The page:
Once the documents are retrieved, they are associated with a prompt, that will define the behavior of the large language model, indicating what to do with them. Here a practical example showing an extract of the prompt of Bing-GPT:

## On your ability to gather and present information:
- You **should always** perform web searches when the user is seeking information (explicitly or implicitly), regardless of your internal knowledge or information.
- You can and should perform up to **3** searches in a single conversation turn. You should never search the same query more than once.
- You can only issue numerical references to the URLs. You should **never generate** URLs or links apart from the ones provided in search results.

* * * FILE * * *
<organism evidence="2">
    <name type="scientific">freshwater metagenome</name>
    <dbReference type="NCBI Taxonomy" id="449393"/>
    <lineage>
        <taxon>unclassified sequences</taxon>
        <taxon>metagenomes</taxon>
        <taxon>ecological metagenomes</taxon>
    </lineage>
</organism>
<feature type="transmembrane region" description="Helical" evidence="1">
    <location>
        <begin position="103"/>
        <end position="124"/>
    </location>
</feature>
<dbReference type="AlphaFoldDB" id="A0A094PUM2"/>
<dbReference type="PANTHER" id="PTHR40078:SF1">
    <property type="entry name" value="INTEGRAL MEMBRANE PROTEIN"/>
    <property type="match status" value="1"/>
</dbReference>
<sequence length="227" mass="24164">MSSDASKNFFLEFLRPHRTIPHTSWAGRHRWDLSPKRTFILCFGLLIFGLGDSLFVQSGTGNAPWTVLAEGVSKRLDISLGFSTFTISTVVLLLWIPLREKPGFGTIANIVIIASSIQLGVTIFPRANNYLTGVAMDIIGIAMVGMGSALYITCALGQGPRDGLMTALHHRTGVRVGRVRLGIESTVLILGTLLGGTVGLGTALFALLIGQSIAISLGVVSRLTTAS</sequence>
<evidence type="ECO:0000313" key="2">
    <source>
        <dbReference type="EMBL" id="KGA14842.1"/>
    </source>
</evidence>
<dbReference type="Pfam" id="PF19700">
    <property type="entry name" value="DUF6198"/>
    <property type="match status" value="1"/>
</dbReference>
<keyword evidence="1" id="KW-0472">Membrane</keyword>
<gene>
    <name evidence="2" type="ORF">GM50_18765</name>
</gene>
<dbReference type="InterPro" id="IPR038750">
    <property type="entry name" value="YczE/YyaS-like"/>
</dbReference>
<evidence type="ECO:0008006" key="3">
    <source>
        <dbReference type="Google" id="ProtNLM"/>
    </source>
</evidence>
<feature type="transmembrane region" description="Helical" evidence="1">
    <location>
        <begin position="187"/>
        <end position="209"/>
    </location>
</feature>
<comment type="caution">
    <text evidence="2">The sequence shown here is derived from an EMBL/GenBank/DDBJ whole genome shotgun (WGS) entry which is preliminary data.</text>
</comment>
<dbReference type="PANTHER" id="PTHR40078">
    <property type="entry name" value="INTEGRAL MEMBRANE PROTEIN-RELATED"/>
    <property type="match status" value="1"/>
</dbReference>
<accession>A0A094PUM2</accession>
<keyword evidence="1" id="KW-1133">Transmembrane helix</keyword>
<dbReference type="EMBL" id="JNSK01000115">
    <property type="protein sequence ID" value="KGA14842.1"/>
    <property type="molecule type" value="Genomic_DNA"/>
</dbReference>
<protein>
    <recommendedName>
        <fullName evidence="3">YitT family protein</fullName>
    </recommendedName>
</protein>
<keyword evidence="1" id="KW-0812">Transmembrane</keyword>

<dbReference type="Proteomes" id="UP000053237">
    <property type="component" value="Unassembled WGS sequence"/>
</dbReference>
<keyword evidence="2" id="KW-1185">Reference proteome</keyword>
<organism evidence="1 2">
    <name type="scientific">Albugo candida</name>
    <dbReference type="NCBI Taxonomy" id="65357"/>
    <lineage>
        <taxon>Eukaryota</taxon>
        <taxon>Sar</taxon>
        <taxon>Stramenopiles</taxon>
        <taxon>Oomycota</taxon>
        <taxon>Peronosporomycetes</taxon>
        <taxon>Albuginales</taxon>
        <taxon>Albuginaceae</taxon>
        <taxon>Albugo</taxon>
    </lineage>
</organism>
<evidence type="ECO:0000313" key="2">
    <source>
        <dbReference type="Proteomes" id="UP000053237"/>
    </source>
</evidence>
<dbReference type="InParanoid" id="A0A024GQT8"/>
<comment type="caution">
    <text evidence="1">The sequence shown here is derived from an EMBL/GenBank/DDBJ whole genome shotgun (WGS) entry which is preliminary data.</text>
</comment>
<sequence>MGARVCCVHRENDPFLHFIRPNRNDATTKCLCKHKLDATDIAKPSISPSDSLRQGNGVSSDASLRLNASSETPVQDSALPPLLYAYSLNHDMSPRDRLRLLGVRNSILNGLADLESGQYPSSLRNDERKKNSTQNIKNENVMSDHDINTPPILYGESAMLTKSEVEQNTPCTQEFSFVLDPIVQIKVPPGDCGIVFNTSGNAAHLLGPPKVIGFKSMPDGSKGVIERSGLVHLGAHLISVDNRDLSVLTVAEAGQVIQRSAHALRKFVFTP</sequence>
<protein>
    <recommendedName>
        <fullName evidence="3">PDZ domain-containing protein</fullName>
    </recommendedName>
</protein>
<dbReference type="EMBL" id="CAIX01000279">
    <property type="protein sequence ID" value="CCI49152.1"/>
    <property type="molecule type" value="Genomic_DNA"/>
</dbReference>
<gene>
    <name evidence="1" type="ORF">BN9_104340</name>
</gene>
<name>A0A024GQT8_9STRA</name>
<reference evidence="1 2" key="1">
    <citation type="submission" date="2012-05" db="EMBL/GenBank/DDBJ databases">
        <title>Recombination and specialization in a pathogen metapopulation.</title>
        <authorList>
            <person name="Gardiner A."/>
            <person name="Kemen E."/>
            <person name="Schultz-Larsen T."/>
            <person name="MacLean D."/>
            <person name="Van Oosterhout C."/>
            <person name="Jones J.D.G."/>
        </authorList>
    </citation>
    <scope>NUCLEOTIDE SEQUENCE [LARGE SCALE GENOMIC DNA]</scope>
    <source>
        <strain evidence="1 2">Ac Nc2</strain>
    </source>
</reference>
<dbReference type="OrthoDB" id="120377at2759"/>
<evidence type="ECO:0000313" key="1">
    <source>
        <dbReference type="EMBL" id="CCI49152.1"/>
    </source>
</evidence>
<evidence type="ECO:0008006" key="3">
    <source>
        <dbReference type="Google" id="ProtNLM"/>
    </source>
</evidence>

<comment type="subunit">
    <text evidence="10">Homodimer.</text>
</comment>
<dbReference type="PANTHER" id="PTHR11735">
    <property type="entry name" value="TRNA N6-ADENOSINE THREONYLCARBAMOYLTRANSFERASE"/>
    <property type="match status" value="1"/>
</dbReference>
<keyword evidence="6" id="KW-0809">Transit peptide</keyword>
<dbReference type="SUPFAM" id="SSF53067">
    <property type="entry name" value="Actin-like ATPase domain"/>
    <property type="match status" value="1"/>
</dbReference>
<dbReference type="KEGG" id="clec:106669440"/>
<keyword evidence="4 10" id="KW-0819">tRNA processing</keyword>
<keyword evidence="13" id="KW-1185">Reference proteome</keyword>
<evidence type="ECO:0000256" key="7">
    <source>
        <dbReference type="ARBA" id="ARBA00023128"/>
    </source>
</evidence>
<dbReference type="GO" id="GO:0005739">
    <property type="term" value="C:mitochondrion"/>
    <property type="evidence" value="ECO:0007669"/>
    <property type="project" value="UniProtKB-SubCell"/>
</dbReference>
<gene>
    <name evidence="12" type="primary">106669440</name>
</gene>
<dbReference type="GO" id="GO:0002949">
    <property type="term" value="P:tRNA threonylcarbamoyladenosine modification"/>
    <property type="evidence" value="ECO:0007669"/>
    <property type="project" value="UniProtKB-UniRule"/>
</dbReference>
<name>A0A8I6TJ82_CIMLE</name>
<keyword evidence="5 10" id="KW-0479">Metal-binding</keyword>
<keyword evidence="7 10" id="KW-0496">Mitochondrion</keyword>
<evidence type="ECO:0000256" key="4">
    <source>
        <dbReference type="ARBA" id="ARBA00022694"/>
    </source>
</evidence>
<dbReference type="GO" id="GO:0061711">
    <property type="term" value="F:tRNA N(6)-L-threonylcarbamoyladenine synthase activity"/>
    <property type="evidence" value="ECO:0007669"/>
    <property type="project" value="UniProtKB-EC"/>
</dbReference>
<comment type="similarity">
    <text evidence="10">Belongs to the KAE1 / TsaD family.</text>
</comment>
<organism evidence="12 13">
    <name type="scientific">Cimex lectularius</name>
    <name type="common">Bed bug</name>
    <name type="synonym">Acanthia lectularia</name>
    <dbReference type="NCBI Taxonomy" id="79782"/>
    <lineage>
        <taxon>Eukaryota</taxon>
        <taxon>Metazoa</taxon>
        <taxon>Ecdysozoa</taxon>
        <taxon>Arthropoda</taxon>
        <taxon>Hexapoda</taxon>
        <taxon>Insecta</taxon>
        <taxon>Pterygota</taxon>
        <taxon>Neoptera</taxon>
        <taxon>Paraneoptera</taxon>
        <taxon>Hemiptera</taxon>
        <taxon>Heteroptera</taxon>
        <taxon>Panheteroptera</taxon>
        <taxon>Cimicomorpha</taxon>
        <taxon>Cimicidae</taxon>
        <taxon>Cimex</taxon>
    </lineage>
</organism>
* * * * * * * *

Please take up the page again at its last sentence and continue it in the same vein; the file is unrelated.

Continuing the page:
- You **should always** reference factual statements to the search results.
- Search results may be incomplete or irrelevant. You don't make assumptions about the search results beyond strictly what's returned.
- If the search results do not contain sufficient information to answer the user message completely, you use only **facts from the search results** and **do not** add any information by itself.
- You can leverage information from multiple search results to respond **comprehensively**.
- If the user message is not a question or a chat message, you treat it as a search query.
- Search results may expire over time. You can search using previous search queries only if the results are expired.

You can find more about it here. It’s extremely important to define certain rules for the large language model, not only to define what to do with the retrieved documents, but also to avoid hallucinations. Hallucinations refer to instances where the model generates inaccurate, nonsensical, or fictitious information.